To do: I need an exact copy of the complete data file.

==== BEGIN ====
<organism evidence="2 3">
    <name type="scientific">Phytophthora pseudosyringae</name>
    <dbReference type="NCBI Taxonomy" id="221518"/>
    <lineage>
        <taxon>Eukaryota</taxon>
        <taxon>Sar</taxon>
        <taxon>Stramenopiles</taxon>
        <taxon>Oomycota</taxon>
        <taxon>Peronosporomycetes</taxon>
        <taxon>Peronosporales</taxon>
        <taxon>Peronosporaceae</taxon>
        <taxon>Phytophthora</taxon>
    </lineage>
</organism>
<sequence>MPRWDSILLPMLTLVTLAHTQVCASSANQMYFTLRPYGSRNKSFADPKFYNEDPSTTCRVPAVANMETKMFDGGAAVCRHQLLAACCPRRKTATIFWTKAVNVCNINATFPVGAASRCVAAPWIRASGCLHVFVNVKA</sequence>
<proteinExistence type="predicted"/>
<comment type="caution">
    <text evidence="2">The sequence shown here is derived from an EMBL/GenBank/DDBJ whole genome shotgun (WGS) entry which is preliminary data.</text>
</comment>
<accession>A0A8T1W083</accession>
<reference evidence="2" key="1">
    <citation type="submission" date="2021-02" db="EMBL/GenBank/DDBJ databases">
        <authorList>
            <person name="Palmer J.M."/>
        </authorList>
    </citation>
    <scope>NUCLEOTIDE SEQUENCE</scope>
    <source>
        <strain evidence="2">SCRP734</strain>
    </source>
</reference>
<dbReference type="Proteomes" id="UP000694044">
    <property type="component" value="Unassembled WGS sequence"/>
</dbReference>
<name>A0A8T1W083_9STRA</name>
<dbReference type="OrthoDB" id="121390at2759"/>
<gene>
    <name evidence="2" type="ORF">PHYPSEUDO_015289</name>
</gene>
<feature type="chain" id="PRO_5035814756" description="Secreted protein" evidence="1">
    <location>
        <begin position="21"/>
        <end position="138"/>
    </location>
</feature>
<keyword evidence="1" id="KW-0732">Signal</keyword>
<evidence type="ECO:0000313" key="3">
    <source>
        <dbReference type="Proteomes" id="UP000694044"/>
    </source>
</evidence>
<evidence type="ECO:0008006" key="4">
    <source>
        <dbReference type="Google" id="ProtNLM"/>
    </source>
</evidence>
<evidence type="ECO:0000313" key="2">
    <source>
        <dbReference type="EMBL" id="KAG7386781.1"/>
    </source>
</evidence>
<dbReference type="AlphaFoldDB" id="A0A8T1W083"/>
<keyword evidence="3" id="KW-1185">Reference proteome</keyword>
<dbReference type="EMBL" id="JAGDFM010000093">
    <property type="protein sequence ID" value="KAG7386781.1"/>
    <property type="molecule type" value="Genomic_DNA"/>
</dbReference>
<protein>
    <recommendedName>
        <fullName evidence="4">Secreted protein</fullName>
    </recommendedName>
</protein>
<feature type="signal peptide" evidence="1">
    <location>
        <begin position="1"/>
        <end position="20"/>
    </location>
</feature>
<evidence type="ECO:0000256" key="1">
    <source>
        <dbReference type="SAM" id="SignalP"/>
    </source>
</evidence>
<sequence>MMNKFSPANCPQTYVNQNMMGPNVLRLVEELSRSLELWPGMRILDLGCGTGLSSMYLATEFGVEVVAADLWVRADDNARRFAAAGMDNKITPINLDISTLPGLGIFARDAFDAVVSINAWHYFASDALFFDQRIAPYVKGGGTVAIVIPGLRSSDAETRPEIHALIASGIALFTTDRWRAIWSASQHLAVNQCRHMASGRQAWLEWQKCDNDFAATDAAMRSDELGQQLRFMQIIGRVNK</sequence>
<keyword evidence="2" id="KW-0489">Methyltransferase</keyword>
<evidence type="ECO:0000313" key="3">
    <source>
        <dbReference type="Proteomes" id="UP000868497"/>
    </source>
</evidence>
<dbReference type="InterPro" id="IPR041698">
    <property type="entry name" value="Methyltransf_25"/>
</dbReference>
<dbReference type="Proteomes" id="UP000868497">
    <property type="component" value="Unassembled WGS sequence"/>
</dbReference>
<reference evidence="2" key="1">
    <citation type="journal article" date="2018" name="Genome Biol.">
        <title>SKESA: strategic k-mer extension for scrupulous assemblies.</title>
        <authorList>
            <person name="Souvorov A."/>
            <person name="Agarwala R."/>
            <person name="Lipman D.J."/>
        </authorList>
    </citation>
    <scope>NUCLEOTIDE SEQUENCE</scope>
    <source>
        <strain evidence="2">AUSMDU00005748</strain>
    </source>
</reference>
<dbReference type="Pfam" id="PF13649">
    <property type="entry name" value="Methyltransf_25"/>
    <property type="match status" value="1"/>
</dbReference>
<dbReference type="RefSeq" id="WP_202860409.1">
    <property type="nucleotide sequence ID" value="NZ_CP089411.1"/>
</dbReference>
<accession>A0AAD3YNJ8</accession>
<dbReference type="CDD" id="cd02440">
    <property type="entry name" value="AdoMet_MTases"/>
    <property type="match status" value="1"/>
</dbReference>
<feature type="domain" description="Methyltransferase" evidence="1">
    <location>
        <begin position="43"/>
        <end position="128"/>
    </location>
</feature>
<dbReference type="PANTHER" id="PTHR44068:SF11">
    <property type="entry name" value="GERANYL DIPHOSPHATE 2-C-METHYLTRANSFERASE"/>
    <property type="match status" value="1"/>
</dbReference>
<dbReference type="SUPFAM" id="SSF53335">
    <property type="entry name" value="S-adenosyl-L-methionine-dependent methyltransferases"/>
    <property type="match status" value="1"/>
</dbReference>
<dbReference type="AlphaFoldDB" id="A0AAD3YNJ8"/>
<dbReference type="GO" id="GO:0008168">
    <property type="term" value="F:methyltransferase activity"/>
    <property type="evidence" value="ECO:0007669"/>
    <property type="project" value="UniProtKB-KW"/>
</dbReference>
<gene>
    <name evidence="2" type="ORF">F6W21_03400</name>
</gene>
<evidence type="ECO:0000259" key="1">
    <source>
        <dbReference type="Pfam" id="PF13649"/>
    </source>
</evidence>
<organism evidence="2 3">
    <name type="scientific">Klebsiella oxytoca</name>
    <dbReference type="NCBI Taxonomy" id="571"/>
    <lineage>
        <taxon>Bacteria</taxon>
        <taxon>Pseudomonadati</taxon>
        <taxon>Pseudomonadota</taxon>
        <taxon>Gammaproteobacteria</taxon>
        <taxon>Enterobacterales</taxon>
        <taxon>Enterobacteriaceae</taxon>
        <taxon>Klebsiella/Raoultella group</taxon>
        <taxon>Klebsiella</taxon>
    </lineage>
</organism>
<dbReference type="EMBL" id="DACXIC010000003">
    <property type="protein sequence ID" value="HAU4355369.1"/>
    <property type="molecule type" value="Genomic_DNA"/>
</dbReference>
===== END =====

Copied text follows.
<organism evidence="2 3">
    <name type="scientific">Phytophthora pseudosyringae</name>
    <dbReference type="NCBI Taxonomy" id="221518"/>
    <lineage>
        <taxon>Eukaryota</taxon>
        <taxon>Sar</taxon>
        <taxon>Stramenopiles</taxon>
        <taxon>Oomycota</taxon>
        <taxon>Peronosporomycetes</taxon>
        <taxon>Peronosporales</taxon>
        <taxon>Peronosporaceae</taxon>
        <taxon>Phytophthora</taxon>
    </lineage>
</organism>
<sequence>MPRWDSILLPMLTLVTLAHTQVCASSANQMYFTLRPYGSRNKSFADPKFYNEDPSTTCRVPAVANMETKMFDGGAAVCRHQLLAACCPRRKTATIFWTKAVNVCNINATFPVGAASRCVAAPWIRASGCLHVFVNVKA</sequence>
<proteinExistence type="predicted"/>
<comment type="caution">
    <text evidence="2">The sequence shown here is derived from an EMBL/GenBank/DDBJ whole genome shotgun (WGS) entry which is preliminary data.</text>
</comment>
<accession>A0A8T1W083</accession>
<reference evidence="2" key="1">
    <citation type="submission" date="2021-02" db="EMBL/GenBank/DDBJ databases">
        <authorList>
            <person name="Palmer J.M."/>
        </authorList>
    </citation>
    <scope>NUCLEOTIDE SEQUENCE</scope>
    <source>
        <strain evidence="2">SCRP734</strain>
    </source>
</reference>
<dbReference type="Proteomes" id="UP000694044">
    <property type="component" value="Unassembled WGS sequence"/>
</dbReference>
<name>A0A8T1W083_9STRA</name>
<dbReference type="OrthoDB" id="121390at2759"/>
<gene>
    <name evidence="2" type="ORF">PHYPSEUDO_015289</name>
</gene>
<feature type="chain" id="PRO_5035814756" description="Secreted protein" evidence="1">
    <location>
        <begin position="21"/>
        <end position="138"/>
    </location>
</feature>
<keyword evidence="1" id="KW-0732">Signal</keyword>
<evidence type="ECO:0000313" key="3">
    <source>
        <dbReference type="Proteomes" id="UP000694044"/>
    </source>
</evidence>
<evidence type="ECO:0008006" key="4">
    <source>
        <dbReference type="Google" id="ProtNLM"/>
    </source>
</evidence>
<evidence type="ECO:0000313" key="2">
    <source>
        <dbReference type="EMBL" id="KAG7386781.1"/>
    </source>
</evidence>
<dbReference type="AlphaFoldDB" id="A0A8T1W083"/>
<keyword evidence="3" id="KW-1185">Reference proteome</keyword>
<dbReference type="EMBL" id="JAGDFM010000093">
    <property type="protein sequence ID" value="KAG7386781.1"/>
    <property type="molecule type" value="Genomic_DNA"/>
</dbReference>
<protein>
    <recommendedName>
        <fullName evidence="4">Secreted protein</fullName>
    </recommendedName>
</protein>
<feature type="signal peptide" evidence="1">
    <location>
        <begin position="1"/>
        <end position="20"/>
    </location>
</feature>
<evidence type="ECO:0000256" key="1">
    <source>
        <dbReference type="SAM" id="SignalP"/>
    </source>
</evidence>
<sequence>MMNKFSPANCPQTYVNQNMMGPNVLRLVEELSRSLELWPGMRILDLGCGTGLSSMYLATEFGVEVVAADLWVRADDNARRFAAAGMDNKITPINLDISTLPGLGIFARDAFDAVVSINAWHYFASDALFFDQRIAPYVKGGGTVAIVIPGLRSSDAETRPEIHALIASGIALFTTDRWRAIWSASQHLAVNQCRHMASGRQAWLEWQKCDNDFAATDAAMRSDELGQQLRFMQIIGRVNK</sequence>
<keyword evidence="2" id="KW-0489">Methyltransferase</keyword>
<evidence type="ECO:0000313" key="3">
    <source>
        <dbReference type="Proteomes" id="UP000868497"/>
    </source>
</evidence>
<dbReference type="InterPro" id="IPR041698">
    <property type="entry name" value="Methyltransf_25"/>
</dbReference>
<dbReference type="Proteomes" id="UP000868497">
    <property type="component" value="Unassembled WGS sequence"/>
</dbReference>
<reference evidence="2" key="1">
    <citation type="journal article" date="2018" name="Genome Biol.">
        <title>SKESA: strategic k-mer extension for scrupulous assemblies.</title>
        <authorList>
            <person name="Souvorov A."/>
            <person name="Agarwala R."/>
            <person name="Lipman D.J."/>
        </authorList>
    </citation>
    <scope>NUCLEOTIDE SEQUENCE</scope>
    <source>
        <strain evidence="2">AUSMDU00005748</strain>
    </source>
</reference>
<dbReference type="Pfam" id="PF13649">
    <property type="entry name" value="Methyltransf_25"/>
    <property type="match status" value="1"/>
</dbReference>
<dbReference type="RefSeq" id="WP_202860409.1">
    <property type="nucleotide sequence ID" value="NZ_CP089411.1"/>
</dbReference>
<accession>A0AAD3YNJ8</accession>
<dbReference type="CDD" id="cd02440">
    <property type="entry name" value="AdoMet_MTases"/>
    <property type="match status" value="1"/>
</dbReference>
<feature type="domain" description="Methyltransferase" evidence="1">
    <location>
        <begin position="43"/>
        <end position="128"/>
    </location>
</feature>
<dbReference type="PANTHER" id="PTHR44068:SF11">
    <property type="entry name" value="GERANYL DIPHOSPHATE 2-C-METHYLTRANSFERASE"/>
    <property type="match status" value="1"/>
</dbReference>
<dbReference type="SUPFAM" id="SSF53335">
    <property type="entry name" value="S-adenosyl-L-methionine-dependent methyltransferases"/>
    <property type="match status" value="1"/>
</dbReference>
<dbReference type="AlphaFoldDB" id="A0AAD3YNJ8"/>
<dbReference type="GO" id="GO:0008168">
    <property type="term" value="F:methyltransferase activity"/>
    <property type="evidence" value="ECO:0007669"/>
    <property type="project" value="UniProtKB-KW"/>
</dbReference>
<gene>
    <name evidence="2" type="ORF">F6W21_03400</name>
</gene>
<evidence type="ECO:0000259" key="1">
    <source>
        <dbReference type="Pfam" id="PF13649"/>
    </source>
</evidence>
<organism evidence="2 3">
    <name type="scientific">Klebsiella oxytoca</name>
    <dbReference type="NCBI Taxonomy" id="571"/>
    <lineage>
        <taxon>Bacteria</taxon>
        <taxon>Pseudomonadati</taxon>
        <taxon>Pseudomonadota</taxon>
        <taxon>Gammaproteobacteria</taxon>
        <taxon>Enterobacterales</taxon>
        <taxon>Enterobacteriaceae</taxon>
        <taxon>Klebsiella/Raoultella group</taxon>
        <taxon>Klebsiella</taxon>
    </lineage>
</organism>
<dbReference type="EMBL" id="DACXIC010000003">
    <property type="protein sequence ID" value="HAU4355369.1"/>
    <property type="molecule type" value="Genomic_DNA"/>
</dbReference>